Owning an electric vehicle (EV) comes with its own set of challenges and worries. Most of the time, EV owners will be worried about the EV battery’s health, face charging issues or even suffer from range anxiety — the fear that your vehicle has insufficient range to reach your destination.
But it’s not all just about your battery and its range…
Did you know that your EV could be hacked and might even burst into flames?
Yea, we’re not kidding.
These are actually some of the more common issues EV owners have faced over the years. So, if you’re planning to make a switch to an EV, here’s a list of some common problems you should know.
It’s all about the range
We’ve mentioned this numerous times but we still can’t stress this enough! When swapping to an EV, your range is usually cut down by half, or even more. And it doesn’t help that cheaper EVs have a significantly lower range which most ICE car drivers would struggle to get used to.
Additionally, getting a more manageable range of say 647km would mean upgrading to the Tesla Model S long-range or settling for Tesla’s Model 3 performance range of 567km, which also means forking out more money.
With limitations to the range an EV has, these cars are definitely better equipped for city driving. So, it might not be that big of an issue in Singapore’s context as the country is small.
But this also means that you’ll probably need to recharge more often than you would do with an ICE car. This can be really troublesome, especially if you don’t have easy access to an EV charger.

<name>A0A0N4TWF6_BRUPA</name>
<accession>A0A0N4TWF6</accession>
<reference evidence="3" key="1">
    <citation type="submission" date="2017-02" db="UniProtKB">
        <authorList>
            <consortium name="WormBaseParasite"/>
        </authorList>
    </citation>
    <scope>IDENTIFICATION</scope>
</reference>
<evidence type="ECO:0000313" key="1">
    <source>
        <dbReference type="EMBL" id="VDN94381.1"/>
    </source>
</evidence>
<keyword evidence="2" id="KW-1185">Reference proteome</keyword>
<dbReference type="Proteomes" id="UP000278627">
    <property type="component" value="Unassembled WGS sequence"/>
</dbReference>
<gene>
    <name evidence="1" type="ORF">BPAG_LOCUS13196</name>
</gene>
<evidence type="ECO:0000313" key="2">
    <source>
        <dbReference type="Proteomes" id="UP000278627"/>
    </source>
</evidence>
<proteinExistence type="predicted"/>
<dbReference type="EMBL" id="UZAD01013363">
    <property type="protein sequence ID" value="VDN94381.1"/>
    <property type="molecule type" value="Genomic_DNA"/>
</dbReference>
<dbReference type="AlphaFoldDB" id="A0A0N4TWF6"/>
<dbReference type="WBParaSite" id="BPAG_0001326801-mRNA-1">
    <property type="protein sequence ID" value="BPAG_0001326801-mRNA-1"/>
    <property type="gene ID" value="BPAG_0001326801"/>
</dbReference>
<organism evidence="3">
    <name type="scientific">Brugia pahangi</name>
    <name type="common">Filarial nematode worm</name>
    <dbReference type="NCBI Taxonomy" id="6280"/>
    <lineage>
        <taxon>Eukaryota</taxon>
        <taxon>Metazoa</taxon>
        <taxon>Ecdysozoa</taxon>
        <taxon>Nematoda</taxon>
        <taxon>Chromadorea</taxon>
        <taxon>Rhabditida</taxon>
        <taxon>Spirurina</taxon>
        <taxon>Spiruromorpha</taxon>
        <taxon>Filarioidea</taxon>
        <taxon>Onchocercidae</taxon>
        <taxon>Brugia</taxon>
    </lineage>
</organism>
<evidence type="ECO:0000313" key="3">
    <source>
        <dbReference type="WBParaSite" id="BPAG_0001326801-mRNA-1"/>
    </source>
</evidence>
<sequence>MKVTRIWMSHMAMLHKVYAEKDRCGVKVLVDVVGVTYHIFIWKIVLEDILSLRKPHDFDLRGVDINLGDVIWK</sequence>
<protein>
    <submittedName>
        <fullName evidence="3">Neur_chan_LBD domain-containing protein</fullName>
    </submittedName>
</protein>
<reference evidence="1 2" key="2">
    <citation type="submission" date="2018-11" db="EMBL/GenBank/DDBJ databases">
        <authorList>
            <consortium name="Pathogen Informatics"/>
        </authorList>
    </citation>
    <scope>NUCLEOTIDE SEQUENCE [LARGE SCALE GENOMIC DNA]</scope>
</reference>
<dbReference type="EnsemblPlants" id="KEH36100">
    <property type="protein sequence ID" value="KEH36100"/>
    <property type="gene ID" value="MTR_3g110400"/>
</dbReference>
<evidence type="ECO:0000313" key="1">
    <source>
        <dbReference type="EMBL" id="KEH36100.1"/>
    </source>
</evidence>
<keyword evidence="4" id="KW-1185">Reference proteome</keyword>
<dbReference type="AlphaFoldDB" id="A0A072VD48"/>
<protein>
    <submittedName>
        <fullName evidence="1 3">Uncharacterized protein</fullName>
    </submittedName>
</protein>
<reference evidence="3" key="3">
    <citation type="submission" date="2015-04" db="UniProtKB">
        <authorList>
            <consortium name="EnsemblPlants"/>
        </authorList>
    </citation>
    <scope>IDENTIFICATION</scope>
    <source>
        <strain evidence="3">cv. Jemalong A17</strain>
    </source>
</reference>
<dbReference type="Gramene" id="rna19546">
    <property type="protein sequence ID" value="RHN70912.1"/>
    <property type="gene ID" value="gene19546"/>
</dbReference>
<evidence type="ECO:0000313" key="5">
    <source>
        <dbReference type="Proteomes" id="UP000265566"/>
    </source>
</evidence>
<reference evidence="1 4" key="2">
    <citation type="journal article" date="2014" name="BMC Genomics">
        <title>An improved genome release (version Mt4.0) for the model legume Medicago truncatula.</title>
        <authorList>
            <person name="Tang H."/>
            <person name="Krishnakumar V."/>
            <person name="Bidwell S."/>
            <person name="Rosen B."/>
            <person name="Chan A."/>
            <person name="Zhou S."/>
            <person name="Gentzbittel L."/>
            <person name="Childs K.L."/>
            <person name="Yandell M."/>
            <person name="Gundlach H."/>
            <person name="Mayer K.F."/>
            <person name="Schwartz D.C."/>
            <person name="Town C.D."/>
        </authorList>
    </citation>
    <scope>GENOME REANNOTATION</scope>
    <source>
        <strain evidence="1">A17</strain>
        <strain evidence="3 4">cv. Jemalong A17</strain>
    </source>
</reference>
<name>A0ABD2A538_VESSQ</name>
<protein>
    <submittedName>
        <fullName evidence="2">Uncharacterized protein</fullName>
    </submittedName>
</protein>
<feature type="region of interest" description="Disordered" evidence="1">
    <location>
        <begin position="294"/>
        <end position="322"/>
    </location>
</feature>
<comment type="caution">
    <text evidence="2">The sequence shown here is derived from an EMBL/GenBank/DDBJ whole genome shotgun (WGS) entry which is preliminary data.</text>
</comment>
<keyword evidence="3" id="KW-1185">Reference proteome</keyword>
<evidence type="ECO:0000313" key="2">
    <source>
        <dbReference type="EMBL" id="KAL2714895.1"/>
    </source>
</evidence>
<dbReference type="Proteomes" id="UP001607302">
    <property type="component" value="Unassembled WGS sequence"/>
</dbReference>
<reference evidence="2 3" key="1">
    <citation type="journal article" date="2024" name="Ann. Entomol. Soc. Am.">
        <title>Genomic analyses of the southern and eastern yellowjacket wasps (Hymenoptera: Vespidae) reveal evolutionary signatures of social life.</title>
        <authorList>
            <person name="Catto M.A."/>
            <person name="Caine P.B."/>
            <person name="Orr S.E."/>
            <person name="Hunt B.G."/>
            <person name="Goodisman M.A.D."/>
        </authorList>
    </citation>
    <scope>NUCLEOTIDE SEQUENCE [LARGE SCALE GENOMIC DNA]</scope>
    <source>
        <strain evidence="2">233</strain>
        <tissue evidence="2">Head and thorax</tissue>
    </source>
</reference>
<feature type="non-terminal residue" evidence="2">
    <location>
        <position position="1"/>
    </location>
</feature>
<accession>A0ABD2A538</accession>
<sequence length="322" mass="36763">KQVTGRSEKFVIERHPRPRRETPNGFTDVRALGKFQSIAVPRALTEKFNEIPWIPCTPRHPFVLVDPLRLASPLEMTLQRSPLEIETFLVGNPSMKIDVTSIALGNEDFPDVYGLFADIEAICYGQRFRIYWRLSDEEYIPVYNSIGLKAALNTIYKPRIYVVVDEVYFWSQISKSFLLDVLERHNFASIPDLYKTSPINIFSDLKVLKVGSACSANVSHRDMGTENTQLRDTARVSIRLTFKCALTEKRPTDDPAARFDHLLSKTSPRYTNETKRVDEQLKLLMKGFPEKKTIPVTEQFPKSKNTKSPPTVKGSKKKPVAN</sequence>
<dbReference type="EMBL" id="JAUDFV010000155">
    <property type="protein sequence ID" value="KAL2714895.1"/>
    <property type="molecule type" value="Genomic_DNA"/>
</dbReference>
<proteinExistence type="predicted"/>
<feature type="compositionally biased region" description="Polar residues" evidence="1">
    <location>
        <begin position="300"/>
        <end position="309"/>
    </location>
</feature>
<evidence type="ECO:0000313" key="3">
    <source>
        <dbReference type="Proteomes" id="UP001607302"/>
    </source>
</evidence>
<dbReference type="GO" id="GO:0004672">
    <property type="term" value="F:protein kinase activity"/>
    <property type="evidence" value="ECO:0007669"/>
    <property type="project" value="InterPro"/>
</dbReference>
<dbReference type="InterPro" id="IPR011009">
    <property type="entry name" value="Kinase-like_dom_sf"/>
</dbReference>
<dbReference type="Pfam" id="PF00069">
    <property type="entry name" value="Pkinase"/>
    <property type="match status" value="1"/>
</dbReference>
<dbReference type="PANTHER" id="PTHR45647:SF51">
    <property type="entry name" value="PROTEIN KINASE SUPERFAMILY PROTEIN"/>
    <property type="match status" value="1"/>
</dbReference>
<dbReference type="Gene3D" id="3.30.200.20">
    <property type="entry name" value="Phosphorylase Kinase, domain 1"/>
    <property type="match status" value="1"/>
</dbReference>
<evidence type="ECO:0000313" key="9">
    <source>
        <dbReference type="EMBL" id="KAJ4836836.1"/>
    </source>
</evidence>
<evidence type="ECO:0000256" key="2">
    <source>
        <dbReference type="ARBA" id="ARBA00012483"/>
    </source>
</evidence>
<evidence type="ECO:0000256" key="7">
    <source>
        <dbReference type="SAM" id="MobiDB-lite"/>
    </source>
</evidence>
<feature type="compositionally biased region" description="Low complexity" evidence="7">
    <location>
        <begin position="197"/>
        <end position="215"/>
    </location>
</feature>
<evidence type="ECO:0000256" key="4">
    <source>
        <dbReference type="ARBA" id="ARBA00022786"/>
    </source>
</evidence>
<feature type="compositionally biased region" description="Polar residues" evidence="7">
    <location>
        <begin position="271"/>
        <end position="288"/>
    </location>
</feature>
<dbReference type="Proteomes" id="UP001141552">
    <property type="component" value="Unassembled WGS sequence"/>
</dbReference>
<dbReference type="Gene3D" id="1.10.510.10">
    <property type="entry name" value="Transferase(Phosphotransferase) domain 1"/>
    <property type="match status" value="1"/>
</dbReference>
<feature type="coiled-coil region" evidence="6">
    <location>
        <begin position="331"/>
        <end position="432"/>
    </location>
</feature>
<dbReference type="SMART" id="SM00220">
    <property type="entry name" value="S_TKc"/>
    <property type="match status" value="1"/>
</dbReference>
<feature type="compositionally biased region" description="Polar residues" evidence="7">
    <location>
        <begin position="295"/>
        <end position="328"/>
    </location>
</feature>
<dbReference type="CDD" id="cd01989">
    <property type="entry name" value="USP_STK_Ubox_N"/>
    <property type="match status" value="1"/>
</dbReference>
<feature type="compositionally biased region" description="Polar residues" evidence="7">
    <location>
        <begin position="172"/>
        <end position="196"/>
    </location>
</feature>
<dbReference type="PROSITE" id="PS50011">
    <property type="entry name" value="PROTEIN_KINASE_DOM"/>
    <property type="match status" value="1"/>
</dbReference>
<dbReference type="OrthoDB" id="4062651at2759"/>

Also, if you enjoy taking road trips up North, then you might have a problem. You’ll need more controlled driving habits and your road trips should be properly planned to ensure that your battery doesn’t die midway through your trip.
What About the Battery?
Besides the range issues with electric cars, EV batteries come with a whole host of issues too.
One of the biggest issues with electronics is the battery lifespan.
Just like how your phone’s battery will start to deteriorate, so will your EV’s! Although the deterioration process is significantly longer for EVs, this is still likely to happen. And when it does, you should hope that your battery warranty is still valid!
Otherwise, you’ll have to fork out a few thousand dollars to have it replaced and fixed.
Risk of Fire
An EV battery has a lower temperature operation range of 15℃ to 45℃ compared to an ICE vehicle of -30℃ to 50℃.
The components of an EV battery are also highly flammable and it can start a fire almost anytime!
Manufacturers have attempted to circumvent the issue by separating the battery into smaller cells with firewalls to prevent thermal runaway from occurring. Other manufacturers are also building batteries with less flammable components which produce fewer harmful chemicals.
Another problem with EVs is the risk of thermal runaway. This refers to the rapid and extreme rise in temperature which spreads to other battery cells. As EVs have bigger batteries or more battery cells, it is especially dangerous.